12th and 13th June saw the first dinners in a monthly series put on by the Nudge to showcase potential restaurant stars of the future, and our very own Oli North went to check it out.
The Chef’s Table events are run by sous chefs from some of London’s most highly regarded restaurants, including the Clove Club, Craft London, Kitchen Table, Typing Room, and here for the first outing, Eddie Pellicano from Portland. "A perfect restaurant," according to professional eater and grammarian Giles Coren.
The space is idiosyncratic. A large warehouse tucked away on French Place, a tiny square somewhere in Shoreditch. It works. Large enough to accommodate 40-odd guests at shared tables, as well as a kitchen the size of which most London chefs would kill for.
Portland is the kind of restaurant that sous-vides eggs, then tells you the temperature, and will attempt to ferment just about anything. "Modern British", you could call it. Or as British as it can be without conceding that the whole affair started in Scandinavia. Eddie’s menu follows suit. It is pure and precise type of cooking, heavy on technique but without ostentation.
What we had was effectively a seven-course tasting menu: a run of sustained brilliance from start to finish, with a wine flight from yours truly.
A rather lovely so-called "snack" of razor clam ceviche (served in the shell, natch) with kimchi and wild garlic set the tone for a menu long on strong flavours, yet consummately balanced. The lightness of touch displayed in the application of the kimchi an implicit acknowledgement that frankly it’s actually pretty horrible stuff.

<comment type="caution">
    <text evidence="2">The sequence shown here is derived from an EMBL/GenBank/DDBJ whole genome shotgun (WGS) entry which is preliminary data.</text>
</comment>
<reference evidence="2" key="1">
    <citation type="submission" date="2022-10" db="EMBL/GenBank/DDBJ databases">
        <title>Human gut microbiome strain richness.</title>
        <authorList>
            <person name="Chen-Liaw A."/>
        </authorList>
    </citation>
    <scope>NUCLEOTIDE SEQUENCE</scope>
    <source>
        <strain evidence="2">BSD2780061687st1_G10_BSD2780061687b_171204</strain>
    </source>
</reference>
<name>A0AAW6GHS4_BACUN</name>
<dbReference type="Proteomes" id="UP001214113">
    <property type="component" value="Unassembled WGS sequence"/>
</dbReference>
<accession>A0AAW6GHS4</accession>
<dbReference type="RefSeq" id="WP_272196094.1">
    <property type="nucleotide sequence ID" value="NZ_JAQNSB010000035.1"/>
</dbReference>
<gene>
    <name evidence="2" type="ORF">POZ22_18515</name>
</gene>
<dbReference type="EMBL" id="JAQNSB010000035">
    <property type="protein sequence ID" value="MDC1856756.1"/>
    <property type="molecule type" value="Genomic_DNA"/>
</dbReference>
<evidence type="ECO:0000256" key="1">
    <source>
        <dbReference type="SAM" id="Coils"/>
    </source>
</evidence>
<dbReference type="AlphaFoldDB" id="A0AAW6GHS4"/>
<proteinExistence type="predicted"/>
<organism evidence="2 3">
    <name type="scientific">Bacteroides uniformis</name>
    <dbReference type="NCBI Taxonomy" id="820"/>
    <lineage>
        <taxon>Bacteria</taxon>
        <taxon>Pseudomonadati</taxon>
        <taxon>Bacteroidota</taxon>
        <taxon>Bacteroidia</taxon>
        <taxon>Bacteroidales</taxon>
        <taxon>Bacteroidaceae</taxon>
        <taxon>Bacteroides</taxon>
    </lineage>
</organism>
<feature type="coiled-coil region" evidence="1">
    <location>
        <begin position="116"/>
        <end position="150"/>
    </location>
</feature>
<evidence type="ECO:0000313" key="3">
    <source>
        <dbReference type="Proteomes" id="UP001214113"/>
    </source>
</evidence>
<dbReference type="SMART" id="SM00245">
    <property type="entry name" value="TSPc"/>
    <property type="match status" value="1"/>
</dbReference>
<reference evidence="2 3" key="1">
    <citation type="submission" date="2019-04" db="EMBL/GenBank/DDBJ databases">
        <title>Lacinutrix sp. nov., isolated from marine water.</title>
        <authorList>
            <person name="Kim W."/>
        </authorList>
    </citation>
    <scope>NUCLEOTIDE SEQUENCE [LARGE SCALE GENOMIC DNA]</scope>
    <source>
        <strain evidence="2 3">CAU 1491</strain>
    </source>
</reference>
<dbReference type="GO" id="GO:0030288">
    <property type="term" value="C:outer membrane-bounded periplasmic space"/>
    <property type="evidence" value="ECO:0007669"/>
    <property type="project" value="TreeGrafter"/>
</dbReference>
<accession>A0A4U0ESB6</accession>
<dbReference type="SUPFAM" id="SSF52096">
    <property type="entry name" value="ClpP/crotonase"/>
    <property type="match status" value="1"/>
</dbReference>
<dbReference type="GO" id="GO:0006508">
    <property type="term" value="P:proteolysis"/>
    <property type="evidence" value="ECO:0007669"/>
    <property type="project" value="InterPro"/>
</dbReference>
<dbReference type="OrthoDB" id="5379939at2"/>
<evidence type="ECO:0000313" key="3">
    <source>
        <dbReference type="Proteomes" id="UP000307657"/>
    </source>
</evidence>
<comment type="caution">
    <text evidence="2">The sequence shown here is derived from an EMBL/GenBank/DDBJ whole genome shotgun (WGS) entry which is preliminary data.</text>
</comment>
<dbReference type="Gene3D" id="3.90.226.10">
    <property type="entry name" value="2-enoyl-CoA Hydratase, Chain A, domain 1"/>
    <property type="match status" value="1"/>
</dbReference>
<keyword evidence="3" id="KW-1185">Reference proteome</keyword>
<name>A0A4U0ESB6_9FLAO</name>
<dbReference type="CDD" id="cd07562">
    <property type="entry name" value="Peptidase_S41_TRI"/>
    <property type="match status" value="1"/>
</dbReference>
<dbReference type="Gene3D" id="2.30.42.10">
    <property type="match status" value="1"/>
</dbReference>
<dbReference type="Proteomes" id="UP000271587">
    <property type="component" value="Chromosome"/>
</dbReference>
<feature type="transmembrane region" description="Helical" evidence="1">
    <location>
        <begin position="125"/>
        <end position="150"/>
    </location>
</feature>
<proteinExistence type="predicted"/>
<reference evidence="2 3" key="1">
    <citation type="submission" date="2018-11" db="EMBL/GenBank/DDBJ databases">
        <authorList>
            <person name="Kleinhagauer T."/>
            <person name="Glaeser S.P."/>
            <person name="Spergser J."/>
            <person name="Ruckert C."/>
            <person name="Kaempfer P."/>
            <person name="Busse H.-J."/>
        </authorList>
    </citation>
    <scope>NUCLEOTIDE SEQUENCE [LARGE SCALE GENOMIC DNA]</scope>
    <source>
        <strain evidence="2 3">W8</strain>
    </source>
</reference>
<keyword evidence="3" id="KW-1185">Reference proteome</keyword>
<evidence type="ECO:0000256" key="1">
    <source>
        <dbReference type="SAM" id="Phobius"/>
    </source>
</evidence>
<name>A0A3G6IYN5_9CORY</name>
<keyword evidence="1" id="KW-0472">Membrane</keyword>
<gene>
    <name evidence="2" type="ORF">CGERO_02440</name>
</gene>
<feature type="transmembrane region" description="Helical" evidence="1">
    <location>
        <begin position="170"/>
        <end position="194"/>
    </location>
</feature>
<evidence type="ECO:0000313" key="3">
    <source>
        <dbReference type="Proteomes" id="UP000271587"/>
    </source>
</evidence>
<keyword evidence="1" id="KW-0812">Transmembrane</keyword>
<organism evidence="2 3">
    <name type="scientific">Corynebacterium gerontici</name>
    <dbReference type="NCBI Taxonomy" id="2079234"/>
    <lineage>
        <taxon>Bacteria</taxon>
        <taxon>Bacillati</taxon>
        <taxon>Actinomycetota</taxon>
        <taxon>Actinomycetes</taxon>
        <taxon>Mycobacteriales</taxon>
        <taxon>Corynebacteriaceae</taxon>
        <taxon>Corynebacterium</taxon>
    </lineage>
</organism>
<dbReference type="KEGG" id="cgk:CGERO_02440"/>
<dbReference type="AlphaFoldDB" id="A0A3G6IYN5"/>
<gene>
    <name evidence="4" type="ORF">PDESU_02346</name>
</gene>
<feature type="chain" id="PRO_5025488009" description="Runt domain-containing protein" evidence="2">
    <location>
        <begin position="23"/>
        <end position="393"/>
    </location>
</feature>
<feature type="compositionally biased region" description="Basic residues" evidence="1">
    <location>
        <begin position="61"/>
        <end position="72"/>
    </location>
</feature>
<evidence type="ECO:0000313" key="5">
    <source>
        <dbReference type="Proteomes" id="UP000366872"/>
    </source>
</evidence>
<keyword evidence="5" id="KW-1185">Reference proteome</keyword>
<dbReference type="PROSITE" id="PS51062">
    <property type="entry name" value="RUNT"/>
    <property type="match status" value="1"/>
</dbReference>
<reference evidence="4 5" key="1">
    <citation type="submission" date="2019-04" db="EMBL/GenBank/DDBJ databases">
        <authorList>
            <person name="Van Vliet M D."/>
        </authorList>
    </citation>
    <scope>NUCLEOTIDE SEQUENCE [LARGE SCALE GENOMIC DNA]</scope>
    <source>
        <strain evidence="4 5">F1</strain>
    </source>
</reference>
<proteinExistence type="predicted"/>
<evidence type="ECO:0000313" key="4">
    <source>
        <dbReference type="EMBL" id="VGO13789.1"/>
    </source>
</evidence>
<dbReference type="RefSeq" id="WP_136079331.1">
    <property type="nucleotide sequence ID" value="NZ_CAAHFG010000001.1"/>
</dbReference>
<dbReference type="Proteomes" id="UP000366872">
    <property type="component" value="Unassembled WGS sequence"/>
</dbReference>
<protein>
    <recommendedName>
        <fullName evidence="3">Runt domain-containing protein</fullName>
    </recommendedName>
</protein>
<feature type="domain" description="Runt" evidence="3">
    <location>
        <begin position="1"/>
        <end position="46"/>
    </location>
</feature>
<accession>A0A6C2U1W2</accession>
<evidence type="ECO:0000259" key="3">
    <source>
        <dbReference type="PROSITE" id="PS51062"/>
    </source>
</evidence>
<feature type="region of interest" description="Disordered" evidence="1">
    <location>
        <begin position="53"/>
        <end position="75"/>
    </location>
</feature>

I’m not going to outline every course, there’s a picture of the menu above; use your imagination. But a couple of highlights: Enoki Mushrooms and Kombu, cooked ‘like a steak’, was the umami hit it promised to be but sans overbearing saltiness. Intriguing and a bravura pairing with Tenuta di Angoris' Friulano.
That was followed by a dish of pearlescent cod finished with one of those crème brûlée blow-torches, served with baby turnips, and a squid ink and miso sauce. I realise it is impossible to use the word "pearlescent" without sounding like a berk, but that’s what it was. It was also stunning. Likewise the glass of Bruna's single vineyard Pigato, Le Russeghine. Pigato being almost peerless with good seafood.
If the standard of these first dinners is anything to go by (and there’s nothing to suggest it won’t be) then subsequent events will be very special indeed. Worth becoming a Nudge member in order to secure a seat.